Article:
The path to truth

In Mel Brooks' classic movie Young Frankenstein, whenever someone says Frau Blucher's name, horses whinny. Mentioning Linux in this column has a similar effect.

"The rub ... is finding that balance between being open-minded enough to accept radical new ideas but not so open-minded that your brains fall out."


Michael Shermer, publisher of Skeptic magazine

In Mel Brooks' classic movie Young Frankenstein, whenever someone says Frau Blucher's name, horses whinny. Mentioning Linux in this column has a similar effect.

A month or so ago I suggested CIOs consider migrating their desktops to Linux as a logical response to where Microsoft seems to be taking its licensing. With a few exceptions, most correspondents welcomed me to the path of truth and righteousness.

It was not to last. The next week I questioned whether the open-source licensing model can move beyond "me-too" products to create significant innovation. I immediately fell from grace.

I don't understand why, though. Some drug companies innovate, developing new and innovative pharmaceuticals. Others manufacture inexpensive copies -- generic drugs -- and serve a valuable purpose by doing so. Thus far the role of open source, in the desktop marketplace at least, seems parallel to that of the generic drug companies.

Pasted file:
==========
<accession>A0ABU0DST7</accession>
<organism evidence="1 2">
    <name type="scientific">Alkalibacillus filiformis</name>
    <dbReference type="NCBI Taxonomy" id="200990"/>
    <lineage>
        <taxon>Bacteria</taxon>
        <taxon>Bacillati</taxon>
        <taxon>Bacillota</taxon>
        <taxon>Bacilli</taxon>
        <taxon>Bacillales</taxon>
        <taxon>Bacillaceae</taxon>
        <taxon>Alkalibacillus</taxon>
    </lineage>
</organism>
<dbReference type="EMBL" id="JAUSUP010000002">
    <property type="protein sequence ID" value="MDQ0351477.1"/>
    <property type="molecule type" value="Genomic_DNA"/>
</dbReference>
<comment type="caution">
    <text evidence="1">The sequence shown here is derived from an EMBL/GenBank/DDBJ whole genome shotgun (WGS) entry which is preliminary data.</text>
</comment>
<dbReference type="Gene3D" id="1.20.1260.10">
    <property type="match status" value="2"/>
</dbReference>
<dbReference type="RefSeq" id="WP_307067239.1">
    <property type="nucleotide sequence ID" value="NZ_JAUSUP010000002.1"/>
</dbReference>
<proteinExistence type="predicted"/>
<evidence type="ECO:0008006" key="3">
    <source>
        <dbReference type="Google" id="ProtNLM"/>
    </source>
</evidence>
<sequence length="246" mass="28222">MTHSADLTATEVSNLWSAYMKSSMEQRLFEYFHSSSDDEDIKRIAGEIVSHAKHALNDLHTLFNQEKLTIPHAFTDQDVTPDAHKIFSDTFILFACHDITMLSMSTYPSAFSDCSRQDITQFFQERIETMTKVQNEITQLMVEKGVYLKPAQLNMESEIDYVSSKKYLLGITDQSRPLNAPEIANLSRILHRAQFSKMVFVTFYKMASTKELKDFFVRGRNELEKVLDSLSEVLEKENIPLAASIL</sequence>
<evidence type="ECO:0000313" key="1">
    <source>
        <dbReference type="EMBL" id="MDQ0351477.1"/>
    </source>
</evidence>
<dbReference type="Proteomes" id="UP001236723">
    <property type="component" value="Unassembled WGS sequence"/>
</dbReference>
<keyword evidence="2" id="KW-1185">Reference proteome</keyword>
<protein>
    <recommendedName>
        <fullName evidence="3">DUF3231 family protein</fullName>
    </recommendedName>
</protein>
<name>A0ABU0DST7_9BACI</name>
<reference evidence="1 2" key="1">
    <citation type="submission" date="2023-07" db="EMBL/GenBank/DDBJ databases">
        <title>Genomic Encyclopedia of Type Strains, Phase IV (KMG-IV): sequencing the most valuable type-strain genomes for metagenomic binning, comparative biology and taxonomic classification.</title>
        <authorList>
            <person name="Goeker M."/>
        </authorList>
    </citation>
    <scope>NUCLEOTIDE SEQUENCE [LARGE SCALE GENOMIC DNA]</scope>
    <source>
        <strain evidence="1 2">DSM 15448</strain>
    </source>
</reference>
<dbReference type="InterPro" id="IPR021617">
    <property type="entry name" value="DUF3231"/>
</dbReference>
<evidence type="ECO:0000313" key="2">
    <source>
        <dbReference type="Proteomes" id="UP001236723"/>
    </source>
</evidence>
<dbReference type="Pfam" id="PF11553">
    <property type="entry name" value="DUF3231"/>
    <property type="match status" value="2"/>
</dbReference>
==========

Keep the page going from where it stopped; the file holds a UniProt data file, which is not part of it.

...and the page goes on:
Most proponents of open-source software either described whatever happens to have been developed with an open-source licence as innovative -- which is true in a black-is-the-same-as-white-only-darker kind of way -- or they said that this will change over time, in particular because more open-source developers exist than any single software company could ever employ.

But this argument doesn't hold together well. Commercial software companies organise their developers into teams that focus on developing specific products. In the open-source community, developers generally contribute as individuals.

Other correspondents pointed out, correctly, that there are a significant number of innovative open source products. Interestingly, all are development or administrative tools; none they mentioned are end user-oriented applications.

Which makes sense to me: a single developer can successfully create a language or utility, which other individual developers can extend incrementally. A team of developers, on the other hand, can create coherent products with a consistent user interface and architecture -- something that's awfully hard for the open-source community's evolutionary model to manage.

Most worrisome to me were the letters describing the importance of the open-source movement that dealt with the open-source v proprietary licensing question as one of good v evil. Opinion: if you think in these terms, you need to peel the onion a bit. And if you think in these terms, I have one other thing to say to you: Blucher!

Rent the video. Or, send an email to Lewis is president of IT Catalysts, an independent consultancy specialising in IT effectiveness and strategic alignment.

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